Bonds have higher yields then stocks. Bond funds have higher yields then stock funds. This means more current income for you. Bonds and bond funds are safer then stocks and stock funds, according to conventional wisdom. Bonds fluctuate less in value. That’s good, too. So what’s wrong with this picture? The interest paid on bonds doesn’t grow (they’re called fixed income securities for a reason), nor does their principal value. As a matter of fact, the real value of their principal declines over time due to inflation.
Now, before you jump all over me, yes, there are inflation-adjusted Treasury securities that increase in value with inflation and floating-rate bank loan funds whose yield should increase if interest rates go up (although, bank loan funds are much riskier than Treasuries). Also, you can realize a (usually modest) gain in principal value if you buy a bond at less then its face value and hold it until maturity.
There are some managers who through astute analysis, forecasting and trading, add value and outperform a simple buy and hold strategy. However, superior relative performance becomes harder to achieve as you go up in quality, think: High yield (“junk bonds”) at one end of the scale and U.S. Treasuries at the other. The same is true for maturities. There’s not much a manager can do to create relative value with short term bonds. Value can be created by correctly forecasting (good luck!) interest rates and buying, or selling, long term bonds or through astute credit analysis to determine which companies financial strength will improve, leading to a rating upgrade (if you can do this, you can also pick stocks that will go up in value).
Bond funds do have a place in your portfolio. It’s always wise to have a cushion for unforeseen expenses or just to be able to take advantage of an opportunity in the market or elsewhere. If you’re going to need cash at a certain time for events such as buying a house, college education, or the like, having the safety and certainty of a bond fund is a smart investment. Caveat: if you need funds at a not too distant date don’t speculate with a risky (non-investment grade) bond fund, you’ll be unpleasantly surprised with its volatility.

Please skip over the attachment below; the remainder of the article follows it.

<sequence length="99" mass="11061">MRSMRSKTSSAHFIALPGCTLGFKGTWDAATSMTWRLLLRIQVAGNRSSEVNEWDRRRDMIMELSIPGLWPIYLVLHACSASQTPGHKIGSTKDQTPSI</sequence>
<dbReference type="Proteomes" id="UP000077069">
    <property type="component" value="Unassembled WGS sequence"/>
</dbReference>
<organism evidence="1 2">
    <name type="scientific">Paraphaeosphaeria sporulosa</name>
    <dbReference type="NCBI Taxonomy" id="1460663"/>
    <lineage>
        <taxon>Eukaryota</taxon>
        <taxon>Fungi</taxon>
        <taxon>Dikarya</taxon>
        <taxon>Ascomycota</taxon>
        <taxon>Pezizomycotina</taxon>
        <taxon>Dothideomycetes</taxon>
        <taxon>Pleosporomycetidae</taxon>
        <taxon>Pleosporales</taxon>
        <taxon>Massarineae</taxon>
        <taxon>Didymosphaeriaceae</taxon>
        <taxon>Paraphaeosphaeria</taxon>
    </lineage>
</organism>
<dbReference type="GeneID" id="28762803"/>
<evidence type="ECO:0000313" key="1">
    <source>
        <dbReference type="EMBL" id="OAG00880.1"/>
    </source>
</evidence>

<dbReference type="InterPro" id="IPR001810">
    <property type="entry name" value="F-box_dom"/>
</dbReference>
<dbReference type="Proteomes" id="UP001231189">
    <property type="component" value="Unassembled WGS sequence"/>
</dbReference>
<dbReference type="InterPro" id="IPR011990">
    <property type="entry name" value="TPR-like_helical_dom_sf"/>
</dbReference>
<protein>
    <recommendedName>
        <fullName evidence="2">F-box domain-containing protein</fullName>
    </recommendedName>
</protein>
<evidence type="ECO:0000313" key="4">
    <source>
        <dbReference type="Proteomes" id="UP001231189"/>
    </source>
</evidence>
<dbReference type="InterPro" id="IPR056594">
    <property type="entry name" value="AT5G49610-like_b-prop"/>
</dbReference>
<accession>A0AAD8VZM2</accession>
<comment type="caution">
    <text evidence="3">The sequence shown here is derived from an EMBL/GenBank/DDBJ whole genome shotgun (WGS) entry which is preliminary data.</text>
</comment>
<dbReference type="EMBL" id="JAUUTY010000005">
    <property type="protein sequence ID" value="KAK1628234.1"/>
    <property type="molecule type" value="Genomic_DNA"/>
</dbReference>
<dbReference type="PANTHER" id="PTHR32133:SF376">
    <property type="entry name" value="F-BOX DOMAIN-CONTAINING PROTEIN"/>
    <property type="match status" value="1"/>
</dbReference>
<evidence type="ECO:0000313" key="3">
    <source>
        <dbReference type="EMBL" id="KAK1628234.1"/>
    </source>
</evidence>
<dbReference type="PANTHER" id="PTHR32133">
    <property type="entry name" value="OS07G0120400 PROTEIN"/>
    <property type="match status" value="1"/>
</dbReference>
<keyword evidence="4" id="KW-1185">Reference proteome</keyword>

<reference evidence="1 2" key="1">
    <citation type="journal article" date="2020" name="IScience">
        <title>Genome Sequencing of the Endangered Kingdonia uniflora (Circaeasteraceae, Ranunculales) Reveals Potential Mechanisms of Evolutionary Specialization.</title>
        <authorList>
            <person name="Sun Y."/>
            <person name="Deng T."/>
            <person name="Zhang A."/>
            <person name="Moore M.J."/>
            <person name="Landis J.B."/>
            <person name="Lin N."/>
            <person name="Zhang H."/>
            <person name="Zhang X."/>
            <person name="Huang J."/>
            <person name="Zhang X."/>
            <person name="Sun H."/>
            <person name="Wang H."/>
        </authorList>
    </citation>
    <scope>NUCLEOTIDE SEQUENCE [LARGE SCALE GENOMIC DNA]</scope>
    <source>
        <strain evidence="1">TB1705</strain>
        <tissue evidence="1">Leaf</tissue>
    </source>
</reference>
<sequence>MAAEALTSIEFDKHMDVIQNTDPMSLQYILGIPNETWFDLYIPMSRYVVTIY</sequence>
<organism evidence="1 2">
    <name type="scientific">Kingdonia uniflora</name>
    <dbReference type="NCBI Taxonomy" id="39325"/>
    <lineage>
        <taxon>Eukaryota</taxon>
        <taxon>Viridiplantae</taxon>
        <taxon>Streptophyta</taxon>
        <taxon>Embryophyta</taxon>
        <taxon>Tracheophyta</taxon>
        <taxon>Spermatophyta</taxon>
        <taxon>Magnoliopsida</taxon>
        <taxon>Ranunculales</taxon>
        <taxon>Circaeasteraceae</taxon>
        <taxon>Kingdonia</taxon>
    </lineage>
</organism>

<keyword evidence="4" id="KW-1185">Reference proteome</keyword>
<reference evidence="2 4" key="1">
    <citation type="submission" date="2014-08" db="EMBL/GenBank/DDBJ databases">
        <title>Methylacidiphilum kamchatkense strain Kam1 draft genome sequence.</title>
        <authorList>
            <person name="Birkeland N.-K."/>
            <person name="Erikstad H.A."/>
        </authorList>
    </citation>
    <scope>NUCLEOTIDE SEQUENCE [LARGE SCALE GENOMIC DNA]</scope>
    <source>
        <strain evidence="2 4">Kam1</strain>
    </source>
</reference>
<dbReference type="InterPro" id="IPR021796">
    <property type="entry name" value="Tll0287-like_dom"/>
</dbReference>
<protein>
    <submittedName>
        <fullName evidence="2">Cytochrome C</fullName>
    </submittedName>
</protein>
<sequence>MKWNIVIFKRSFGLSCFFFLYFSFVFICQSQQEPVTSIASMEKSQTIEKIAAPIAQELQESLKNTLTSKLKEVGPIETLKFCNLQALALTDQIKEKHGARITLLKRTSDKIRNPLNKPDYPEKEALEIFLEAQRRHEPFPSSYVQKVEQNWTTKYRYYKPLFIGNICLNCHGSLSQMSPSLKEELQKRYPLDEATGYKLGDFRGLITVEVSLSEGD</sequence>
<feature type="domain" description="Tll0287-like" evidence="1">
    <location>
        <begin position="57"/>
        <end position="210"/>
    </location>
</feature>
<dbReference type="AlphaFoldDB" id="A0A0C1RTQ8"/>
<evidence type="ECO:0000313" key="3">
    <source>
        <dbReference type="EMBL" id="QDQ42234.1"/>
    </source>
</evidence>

I fear that too many investors put too much money in bond funds and do so too soon in their investing careers. The income may be reassuring, or even seductive, but the limited appreciation and cumulative effects of inflation must be considered. The current income is nice but neither the income, not the principal increase over time, absent a good fund manger. So what’s an investor to do?
Find a good conservative mutual fund which invests in high quality dividend paying stocks. Why? Because dividends paid by good companies tend to increase over time. Take Bank of America, for example. (I’m using a stock rather than a mutual fund for this illustration because it avoids having to talk about purchases, sales and capital gains distributions.) In 1997, Bank America paid a $.70 per share dividend. If you bought the stock near its high for that year, you paid $40 per share. Today, Bank of America pays a $2.24 dividend and its stock sells for around $50. Notice, the dividend has increased 3x in the past ten years. The price appreciation hasn’t been nearly as exciting, but it has kept pace with inflation.
There are a lot of stocks out there, like Bank America, which increase their dividend every (or almost every) year. The investor who bought Bank of America stock in my example has an investment currently yielding 5.6% and I would expect the yield to continue increasing. You can find many mutual funds that invest in high quality, dividend growing stocks. Start by looking at Big Cap Value funds. Many such funds have the word income or dividend in their name.
There are lots of good reasons to invest in bond funds, but if you have a time horizon of ten years or more, you’ll be better off investing in a high quality equity mutual fund. You’ll end up with more principal and more income.
Bill Byrnes is co-founder of MUTUALdecision, a website providing mutual fund data, and the author of the MUTUALdecision Blog. He’s been an investment banker with Alex. Brown & Sons and a Finance Professor at Georgetown University. He’s been CEO, chairman and served on the board of directors of several public and private companies. He holds MBA and JD degrees and is a Chartered Financial Analyst with over 30 years experience in the investment industry.
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